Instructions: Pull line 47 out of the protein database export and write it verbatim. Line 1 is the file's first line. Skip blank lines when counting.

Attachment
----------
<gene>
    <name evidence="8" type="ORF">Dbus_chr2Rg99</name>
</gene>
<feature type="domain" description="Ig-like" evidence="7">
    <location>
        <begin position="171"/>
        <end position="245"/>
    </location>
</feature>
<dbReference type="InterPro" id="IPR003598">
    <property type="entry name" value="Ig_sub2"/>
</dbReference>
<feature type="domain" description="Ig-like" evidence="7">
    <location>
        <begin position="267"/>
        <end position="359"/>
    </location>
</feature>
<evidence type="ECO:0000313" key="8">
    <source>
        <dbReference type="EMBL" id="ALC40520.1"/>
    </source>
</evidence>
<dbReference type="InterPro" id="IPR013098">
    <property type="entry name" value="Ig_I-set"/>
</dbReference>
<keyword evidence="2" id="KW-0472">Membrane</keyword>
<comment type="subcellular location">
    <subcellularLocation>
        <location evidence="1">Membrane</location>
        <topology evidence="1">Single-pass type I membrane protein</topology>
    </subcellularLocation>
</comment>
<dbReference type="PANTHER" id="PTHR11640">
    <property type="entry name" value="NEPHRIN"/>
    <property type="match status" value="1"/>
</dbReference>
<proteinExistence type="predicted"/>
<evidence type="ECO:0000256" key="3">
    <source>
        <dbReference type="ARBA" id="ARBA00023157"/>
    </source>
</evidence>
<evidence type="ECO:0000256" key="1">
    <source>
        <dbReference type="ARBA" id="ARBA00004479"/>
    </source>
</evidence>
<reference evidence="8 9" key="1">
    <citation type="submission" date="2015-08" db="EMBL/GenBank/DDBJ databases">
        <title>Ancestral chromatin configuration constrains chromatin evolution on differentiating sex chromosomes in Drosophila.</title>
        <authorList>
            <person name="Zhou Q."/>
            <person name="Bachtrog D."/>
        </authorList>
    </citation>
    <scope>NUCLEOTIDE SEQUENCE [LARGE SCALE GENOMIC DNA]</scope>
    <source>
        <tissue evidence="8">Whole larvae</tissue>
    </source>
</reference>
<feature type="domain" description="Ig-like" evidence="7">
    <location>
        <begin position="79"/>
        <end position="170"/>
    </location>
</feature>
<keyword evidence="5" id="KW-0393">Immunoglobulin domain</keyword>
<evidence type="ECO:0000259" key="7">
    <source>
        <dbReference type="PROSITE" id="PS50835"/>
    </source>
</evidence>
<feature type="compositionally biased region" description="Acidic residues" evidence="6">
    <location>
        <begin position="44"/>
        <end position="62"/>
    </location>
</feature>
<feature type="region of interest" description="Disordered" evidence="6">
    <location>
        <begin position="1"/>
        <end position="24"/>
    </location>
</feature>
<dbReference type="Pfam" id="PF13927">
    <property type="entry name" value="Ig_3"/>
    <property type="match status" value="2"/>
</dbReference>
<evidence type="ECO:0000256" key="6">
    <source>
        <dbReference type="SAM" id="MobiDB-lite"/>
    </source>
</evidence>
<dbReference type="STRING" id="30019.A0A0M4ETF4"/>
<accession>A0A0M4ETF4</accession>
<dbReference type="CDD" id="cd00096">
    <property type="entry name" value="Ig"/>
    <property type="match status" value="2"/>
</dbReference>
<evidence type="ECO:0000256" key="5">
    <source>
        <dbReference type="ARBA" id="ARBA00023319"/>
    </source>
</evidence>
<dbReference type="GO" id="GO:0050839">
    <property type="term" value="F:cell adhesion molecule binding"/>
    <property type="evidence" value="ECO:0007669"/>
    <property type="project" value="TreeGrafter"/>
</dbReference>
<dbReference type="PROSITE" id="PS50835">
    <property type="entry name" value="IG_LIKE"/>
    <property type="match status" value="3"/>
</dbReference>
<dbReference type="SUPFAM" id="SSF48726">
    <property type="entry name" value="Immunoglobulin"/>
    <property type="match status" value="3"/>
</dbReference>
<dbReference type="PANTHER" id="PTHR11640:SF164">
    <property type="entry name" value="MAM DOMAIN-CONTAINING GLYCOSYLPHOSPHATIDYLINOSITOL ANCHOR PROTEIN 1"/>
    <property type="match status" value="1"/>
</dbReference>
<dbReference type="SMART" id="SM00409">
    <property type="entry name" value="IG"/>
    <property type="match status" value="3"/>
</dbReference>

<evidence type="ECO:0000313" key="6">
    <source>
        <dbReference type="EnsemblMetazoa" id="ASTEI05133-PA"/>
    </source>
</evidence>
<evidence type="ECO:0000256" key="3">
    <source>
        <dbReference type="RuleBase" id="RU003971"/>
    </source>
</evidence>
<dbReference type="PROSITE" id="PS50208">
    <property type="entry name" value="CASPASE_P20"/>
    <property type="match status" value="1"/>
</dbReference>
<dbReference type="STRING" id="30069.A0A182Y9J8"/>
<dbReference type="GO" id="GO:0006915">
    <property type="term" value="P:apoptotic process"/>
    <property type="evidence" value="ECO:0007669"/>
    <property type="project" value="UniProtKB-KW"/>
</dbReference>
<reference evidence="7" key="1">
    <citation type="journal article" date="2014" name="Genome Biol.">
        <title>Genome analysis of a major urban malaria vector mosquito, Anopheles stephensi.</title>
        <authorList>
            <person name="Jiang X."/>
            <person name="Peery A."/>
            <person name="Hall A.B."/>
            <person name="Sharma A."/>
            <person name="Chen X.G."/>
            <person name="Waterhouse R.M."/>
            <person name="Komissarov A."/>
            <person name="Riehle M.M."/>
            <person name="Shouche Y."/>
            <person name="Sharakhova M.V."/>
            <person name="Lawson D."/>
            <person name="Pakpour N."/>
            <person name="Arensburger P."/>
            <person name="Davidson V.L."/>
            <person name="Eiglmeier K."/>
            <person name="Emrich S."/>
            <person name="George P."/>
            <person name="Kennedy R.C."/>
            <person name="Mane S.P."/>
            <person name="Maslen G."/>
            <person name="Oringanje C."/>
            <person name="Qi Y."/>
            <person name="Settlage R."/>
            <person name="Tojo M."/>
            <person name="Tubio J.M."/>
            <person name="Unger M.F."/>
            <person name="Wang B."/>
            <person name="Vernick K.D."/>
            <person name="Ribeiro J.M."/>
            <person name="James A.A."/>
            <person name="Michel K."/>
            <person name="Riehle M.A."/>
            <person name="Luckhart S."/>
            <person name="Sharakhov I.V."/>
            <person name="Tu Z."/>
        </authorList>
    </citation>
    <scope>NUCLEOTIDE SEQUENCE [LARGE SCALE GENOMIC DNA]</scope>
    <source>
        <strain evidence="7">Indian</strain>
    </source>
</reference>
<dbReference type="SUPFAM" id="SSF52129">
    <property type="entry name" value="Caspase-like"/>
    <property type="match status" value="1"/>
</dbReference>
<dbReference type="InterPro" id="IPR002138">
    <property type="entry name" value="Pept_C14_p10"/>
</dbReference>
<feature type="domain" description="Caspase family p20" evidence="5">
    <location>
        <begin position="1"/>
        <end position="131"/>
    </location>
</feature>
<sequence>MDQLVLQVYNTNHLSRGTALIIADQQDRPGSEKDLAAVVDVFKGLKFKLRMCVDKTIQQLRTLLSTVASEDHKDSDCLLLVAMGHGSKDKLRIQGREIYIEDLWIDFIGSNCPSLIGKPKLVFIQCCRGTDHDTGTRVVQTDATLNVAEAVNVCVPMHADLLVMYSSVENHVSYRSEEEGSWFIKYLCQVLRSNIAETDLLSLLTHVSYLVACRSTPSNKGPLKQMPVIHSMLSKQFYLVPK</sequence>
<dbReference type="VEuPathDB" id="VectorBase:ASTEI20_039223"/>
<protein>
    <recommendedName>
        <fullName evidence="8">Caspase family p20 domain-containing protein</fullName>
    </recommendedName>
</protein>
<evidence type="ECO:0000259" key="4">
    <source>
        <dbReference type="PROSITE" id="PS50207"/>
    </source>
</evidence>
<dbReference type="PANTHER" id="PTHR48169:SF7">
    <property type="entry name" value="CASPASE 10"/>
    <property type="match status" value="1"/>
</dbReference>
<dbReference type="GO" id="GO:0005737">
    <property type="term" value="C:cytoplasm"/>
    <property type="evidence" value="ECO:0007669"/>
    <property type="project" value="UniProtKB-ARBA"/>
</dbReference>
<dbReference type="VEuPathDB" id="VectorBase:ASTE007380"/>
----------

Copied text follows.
    </source>